TipsWritten by McKella SawyerDisclosure: This post may contain affiliate links. That means if you buy something we get a small commission at no extra cost to you(learn more)
An art director can be and do a lot of things. But generally the art director is in charge of the visual artistic elements in a production. This could be a film, play, animation, or anything else creative where artistic visual effects are used.
Think of the art director kind of like the visual director of a movie: but instead of directing actors, they direct artistic elements and visual pieces in a project.
It’s a broad job title and it sounds awesome.
“Art” implies creativity and “director” sounds important and creative as well. And it is!
Art directors get to work on some pretty incredible projects.
Companies of all sizes hire art directors to turn their projects into something unforgettable. But what does an art director actually do? Is an art director the same as a creative director? How does one become an art director?
Let’s take a closer look at what an art director is and does, and how you could break into the field.
What Does An Art Director Do?
The art director usually works with directors of other departments and the head of the project to make sure that the creator’s vision is realized.
They do this by working closely with the overall director and figuring out the best way to translate their intentions into a visual format.
An art director has to have the artistic skills to understand how to make the project director’s vision a reality.
They have to know how to translate the targeted mood and message into things like color, texture, shape, style, and other elements of art and design, and then relay that information to the art team.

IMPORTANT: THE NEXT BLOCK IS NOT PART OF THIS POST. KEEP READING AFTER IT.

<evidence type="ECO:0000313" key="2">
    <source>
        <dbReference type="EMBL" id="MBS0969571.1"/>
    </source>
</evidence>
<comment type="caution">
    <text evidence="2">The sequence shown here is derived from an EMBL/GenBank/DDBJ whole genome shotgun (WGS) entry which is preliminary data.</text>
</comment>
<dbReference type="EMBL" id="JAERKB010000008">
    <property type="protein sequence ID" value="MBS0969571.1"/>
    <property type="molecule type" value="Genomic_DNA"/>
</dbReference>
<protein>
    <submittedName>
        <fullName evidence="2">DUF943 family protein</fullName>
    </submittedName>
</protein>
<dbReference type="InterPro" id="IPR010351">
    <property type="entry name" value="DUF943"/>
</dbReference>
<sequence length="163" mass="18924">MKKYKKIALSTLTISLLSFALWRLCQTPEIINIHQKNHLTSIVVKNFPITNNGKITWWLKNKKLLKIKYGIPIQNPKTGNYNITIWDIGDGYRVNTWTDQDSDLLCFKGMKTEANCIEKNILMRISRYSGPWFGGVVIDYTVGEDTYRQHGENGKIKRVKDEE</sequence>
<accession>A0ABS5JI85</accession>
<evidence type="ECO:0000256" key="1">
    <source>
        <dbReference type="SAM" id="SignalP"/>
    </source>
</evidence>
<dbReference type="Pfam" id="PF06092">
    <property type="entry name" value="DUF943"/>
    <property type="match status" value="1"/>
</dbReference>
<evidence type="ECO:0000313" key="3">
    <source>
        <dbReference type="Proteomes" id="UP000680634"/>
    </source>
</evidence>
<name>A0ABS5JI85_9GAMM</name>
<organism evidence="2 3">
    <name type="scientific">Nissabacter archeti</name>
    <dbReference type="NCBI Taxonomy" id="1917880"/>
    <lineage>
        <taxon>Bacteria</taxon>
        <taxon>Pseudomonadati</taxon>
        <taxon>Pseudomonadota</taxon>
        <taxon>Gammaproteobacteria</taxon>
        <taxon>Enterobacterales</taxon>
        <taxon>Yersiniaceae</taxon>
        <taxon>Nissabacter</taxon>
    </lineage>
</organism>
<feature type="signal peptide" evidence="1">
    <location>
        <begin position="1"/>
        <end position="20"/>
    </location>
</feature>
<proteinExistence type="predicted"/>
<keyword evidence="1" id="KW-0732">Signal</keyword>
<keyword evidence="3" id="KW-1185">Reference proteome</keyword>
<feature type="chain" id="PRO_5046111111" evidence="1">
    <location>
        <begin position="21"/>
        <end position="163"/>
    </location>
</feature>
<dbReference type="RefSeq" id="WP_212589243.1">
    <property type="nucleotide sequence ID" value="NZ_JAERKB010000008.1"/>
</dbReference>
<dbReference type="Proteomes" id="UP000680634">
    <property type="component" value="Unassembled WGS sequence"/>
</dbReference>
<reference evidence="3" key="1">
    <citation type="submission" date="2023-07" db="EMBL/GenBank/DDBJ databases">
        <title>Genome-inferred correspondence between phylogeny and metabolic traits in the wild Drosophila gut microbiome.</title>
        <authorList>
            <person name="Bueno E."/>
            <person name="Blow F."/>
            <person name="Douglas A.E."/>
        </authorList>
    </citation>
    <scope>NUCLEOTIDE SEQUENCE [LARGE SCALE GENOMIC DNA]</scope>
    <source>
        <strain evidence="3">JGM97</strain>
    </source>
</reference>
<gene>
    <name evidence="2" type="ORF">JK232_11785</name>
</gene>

This means the art director stays in touch with the project director while working with the design team, approving designs created by the art team, and then presenting those designs to the project director.
Often times the main project director will have a mood or idea they’re going for, but they don’t really know exactly how to communicate that visually. That’s where the art director comes in.
Depending on the size of the company and the team, the art director might interact with several other departments like the set design department, the graphic design team, or the marketing and advertising team.
Smaller companies, on the other hand, might put the art director in charge of all visual elements and require them to function as the head of several departments.
They must do all of this while meeting deadlines and working within a project’s budget.
In smaller companies the art director might even be in charge of creating those budgets and production schedules on top of everything else.
That’s a lot to juggle!
Here are a few industries that employ art directors:
Product design: Usually the art director is involved in designing product packaging. They often create the major design concept, like the message and tone of the package, as well as manage others on the art team like graphic designers and typographers.
Book publishing: The art director oversees the design of the cover, the typography, interior layout, and any illustrations.
Print magazines: The art director manages page layout, typography, and any other visual aspects such as photography or icons or branded graphics.
Advertising: Most of the time in advertising agencies you’ll find that art directors make sure the client’s message comes across in the visuals by working with designers. This can include every step of the ad’s design process like type, logos, photography, ad layout, etc.
Theater and film: The art director(and by extension, the art department) is mostly responsible for sets in film and theatrical productions, even though there are many other departments that require visuals and creative work. It gets even broader when we talk about animation & video game design since art directors become responsible for the entire visual style and the creative team like vis dev artists & character designers.
Art Director vs Creative Director
This is a common question: Is an art director and a creative director the same thing?
The answer: Nope!
There may be a lot of overlap between the two depending on the industry and size of the project, but these are two different roles.
A creative director is a more general job title and covers all creative aspects of a project, not just the visual ones. Any company, project, or industry might have creative directors in the wings.
But art directors are usually only found in film, animation, gaming, publishing, and advertising.
Some industries and bigger companies usually have both!